Elijah “Pumpsie” Green, the first black player for the Boston Red Sox, which in 1959 became the last major league team to integrate its roster, died July 17 at a hospital in San Leandro, Calif. He was 85.
The Red Sox announced the death, but no cause of death was immediately available.
A light-hitting second baseman and shortstop, Mr. Green brought baseball’s segregation era to an end of sorts when he entered a game against the Chicago White Sox as a pinch-runner for Vic Wertz on July 21, 1959 — more than a dozen years after Jackie Robinson broke baseball’s color barrier with the Brooklyn Dodgers.
Mr. Green joined the team on a road trip and had played nine games before taking the field at Fenway Park for the first time. He said this year in an interview with NESN, the Red Sox TV network, that he remembered receiving a standing ovation when he came to the plate, batting leadoff.
“It was heartwarming and nerve-racking,” he told reporters in 1997, when he returned to Boston to take part in ceremonies marking the 50th anniversary of Robinson’s debut. “But I got lucky: I hit a triple off the left-center fence.”
Elijah Jerry Green was born in Boley, Okla., on Oct. 27, 1933, and grew up in Richmond, Calif., north of Oakland. He played for what is now Contra Costa College in San Pablo, Calif., and made his professional baseball debut at age 19 for the Oakland Oaks of the Pacific Coast League. He was named the California league’s Most Valuable Player in 1955.
The Red Sox purchased his contract, and he attended his first spring training with the club in 1956. He was added to the club’s 40-man roster in September 1958.
Mr. Green didn’t have the talent of Hall of Famers such as Robinson and Larry Doby, who was the first black player in the American League. The Red Sox infielder reached the majors as a role player, just once playing more than 88 games in a season, and never hitting more than six homers or batting better than .278.
Mr. Green played parts of four seasons with the Red Sox before finishing his career with one year on the New York Mets. In all, he batted .246 with 13 homers and 74 RBIs.
But his first appearance in a Boston uniform ended baseball’s ugliest chapter, and the fact that it took the Red Sox so long left a stain on the franchise — and a void in the trophy case — it is still trying to erase.
The Red Sox had a chance to sign Robinson in 1945, before the Dodgers, and Hall of Famer Willie Mays a few years later; it chose not to, decisions that help explain the 86-year World Series championship drought that didn’t end until 2004. Last year, acknowledging the poor racial record of longtime owner Thomas A. Yawkey, the team expunged his name from the street outside the ballpark.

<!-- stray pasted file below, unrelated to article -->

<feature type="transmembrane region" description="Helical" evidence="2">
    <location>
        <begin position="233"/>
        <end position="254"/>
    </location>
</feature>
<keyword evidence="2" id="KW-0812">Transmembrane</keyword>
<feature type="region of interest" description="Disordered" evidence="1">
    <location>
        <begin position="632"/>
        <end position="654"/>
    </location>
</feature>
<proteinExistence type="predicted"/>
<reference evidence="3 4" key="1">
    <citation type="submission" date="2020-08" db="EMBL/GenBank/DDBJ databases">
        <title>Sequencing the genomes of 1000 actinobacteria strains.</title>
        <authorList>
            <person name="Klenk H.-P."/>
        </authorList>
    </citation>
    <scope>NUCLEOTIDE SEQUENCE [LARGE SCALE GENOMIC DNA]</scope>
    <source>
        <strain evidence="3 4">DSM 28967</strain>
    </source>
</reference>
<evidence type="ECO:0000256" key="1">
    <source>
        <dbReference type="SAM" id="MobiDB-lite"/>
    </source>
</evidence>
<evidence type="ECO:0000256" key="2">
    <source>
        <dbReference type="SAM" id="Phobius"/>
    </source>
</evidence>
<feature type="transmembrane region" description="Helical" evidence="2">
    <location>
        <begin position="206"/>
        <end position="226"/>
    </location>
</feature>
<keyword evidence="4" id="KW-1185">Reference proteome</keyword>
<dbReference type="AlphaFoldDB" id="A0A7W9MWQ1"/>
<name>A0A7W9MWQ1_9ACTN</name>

A few days after Mr. Green was called up, the Red Sox added Earl Wilson, a black pitcher. Mr. Green said there was an informal quota system that required teams to have an even number of black players so they would have someone to room with on the road.
They were among the few black people in the clubhouse, the front office or the crowd, Mr. Green said in ’97.
“Most of the time it was just me,” he said. “It was almost an oddity when you saw a black person walking around the stands.”
But unlike Robinson, Mr. Green said, he received no death threats. “It was mostly insults,” he said then. “But you can get those at any ballpark at any time. I learned to tune things out.”
Mr. Green returned to Northern California after his baseball career ended and earned a degree in physical education from San Francisco State. He worked as a counselor and coach at Berkeley High School before retiring in the 1990s.
Survivors include his wife of 62 years, the former Marie Presley; a daughter; three brothers, including Cornell Green, a former star safety for the Dallas Cowboys; two granddaughters; and four great-grandchildren. A son died last year.
The Red Sox honored him again on Jackie Robinson Day in 2009 and 2012, but he was unable to attend the ceremony in 2018 when his debut was recognized as a historic moment by the Red Sox Hall of Fame.
Upon his return to Fenway in 1997, he noticed that things had improved but still saw work to be done.
“Baseball still has its problems, and so does society,” Mr. Green said. “I don’t believe things are that much better in baseball or society. Hopefully, it will be shortly.”